Thursday, October 13, 2011

Is It Apathy?

Like all city high schools now, my school administered the PSATs to our sophomores and juniors yesterday. I proctored the first half of the exam, then switched with another teacher to take my lunch. In the staff lounge, a few other teachers who had recently been relieved were working.

I got to talking to Ms. C., a math teacher. She was proctoring a room of eleventh graders. I asked her how it was going. "Oh, you know," she said with a shrug. "Mostly okay. Two kids" [she named them] "looked at it, said it was too hard, put their heads down, and went to sleep."

Now I don't claim to know what causes kids to think and act in these ways. Maybe the test really was too hard (though what it suggests about our school system that eleventh graders are completely put off by the PSATs, I leave for you to ponder). Maybe they didn't understand why it was relevant, or maybe they were just tired. Heck, maybe it's not even wise to make every tenth and eleventh grader sit for the PSAT regardless of ability, motivation, or possibility of helpfulness to them.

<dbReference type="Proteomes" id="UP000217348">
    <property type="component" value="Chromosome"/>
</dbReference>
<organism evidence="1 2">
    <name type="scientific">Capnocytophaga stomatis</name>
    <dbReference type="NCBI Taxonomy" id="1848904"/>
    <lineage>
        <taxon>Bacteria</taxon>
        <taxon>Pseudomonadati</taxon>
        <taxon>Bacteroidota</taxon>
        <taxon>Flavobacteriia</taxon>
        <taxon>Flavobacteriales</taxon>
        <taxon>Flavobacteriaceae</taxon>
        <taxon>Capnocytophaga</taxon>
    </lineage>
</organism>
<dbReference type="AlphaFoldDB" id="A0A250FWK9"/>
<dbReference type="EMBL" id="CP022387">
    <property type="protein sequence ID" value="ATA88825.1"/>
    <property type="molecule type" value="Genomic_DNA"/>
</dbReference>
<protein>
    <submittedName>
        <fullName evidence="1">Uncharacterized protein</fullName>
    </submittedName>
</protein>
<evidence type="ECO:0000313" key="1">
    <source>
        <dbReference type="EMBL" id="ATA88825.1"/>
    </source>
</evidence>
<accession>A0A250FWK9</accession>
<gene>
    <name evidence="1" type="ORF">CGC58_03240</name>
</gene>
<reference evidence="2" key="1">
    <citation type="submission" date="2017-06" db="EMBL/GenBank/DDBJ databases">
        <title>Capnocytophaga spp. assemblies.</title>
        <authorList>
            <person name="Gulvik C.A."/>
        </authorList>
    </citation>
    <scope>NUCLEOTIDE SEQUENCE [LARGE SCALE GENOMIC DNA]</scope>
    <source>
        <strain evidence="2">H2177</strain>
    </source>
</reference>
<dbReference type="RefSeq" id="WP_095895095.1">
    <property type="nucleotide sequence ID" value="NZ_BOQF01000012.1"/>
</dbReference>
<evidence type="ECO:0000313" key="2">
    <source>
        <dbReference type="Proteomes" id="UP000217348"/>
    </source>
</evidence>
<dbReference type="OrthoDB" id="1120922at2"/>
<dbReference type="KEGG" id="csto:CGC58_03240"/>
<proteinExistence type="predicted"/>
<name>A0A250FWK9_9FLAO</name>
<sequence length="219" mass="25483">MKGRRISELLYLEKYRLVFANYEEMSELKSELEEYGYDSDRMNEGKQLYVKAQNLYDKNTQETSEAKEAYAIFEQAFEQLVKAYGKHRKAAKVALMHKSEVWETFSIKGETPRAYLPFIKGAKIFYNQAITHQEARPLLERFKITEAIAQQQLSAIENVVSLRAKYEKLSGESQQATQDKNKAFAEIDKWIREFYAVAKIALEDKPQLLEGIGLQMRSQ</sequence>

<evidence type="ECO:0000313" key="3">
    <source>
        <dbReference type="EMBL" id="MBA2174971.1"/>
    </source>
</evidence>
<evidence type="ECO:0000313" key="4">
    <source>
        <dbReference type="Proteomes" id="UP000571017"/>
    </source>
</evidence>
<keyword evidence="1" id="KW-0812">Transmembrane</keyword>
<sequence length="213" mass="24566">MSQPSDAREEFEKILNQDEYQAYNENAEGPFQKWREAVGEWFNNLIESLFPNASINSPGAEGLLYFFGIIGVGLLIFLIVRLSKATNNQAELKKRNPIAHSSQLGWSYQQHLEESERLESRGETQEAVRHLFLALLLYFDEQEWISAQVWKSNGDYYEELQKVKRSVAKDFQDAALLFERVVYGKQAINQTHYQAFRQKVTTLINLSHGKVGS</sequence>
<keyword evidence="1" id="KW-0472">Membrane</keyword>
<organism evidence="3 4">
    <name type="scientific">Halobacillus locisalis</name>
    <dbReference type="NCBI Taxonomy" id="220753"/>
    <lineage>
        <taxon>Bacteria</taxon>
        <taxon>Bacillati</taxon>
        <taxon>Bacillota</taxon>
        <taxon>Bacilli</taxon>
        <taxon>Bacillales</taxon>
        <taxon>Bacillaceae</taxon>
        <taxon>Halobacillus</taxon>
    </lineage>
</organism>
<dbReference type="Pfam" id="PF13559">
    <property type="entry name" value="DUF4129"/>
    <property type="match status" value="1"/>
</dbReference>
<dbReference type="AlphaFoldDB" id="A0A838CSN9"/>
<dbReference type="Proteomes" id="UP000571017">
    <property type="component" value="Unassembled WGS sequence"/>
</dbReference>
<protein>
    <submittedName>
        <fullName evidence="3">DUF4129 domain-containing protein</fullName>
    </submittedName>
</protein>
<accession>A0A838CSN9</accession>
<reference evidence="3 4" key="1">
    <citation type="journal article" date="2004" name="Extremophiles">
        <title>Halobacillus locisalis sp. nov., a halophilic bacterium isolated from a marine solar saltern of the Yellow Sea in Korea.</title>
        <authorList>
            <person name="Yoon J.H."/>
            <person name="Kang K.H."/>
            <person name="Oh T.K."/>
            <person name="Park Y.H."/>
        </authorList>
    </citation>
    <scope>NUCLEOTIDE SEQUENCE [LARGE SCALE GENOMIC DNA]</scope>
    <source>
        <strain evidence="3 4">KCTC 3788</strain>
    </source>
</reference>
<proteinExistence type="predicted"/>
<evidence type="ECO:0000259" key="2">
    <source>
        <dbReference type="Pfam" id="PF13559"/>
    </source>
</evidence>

It's just that stories like these make me wonder how I can possibly relate to some of the kids I teach, even 5+ years into my career. I cannot imagine just putting my head down on a test and giving up. If I had been the teacher in that room, I would have had a (silent) conniption. And yet I can't blame the kids, because obviously they've gotten the message over the years that the adults in their life will accept this kind of behavior, and that adults will accept that PSAT math is just too hard for eleventh graders.

But do we really want to accept that?
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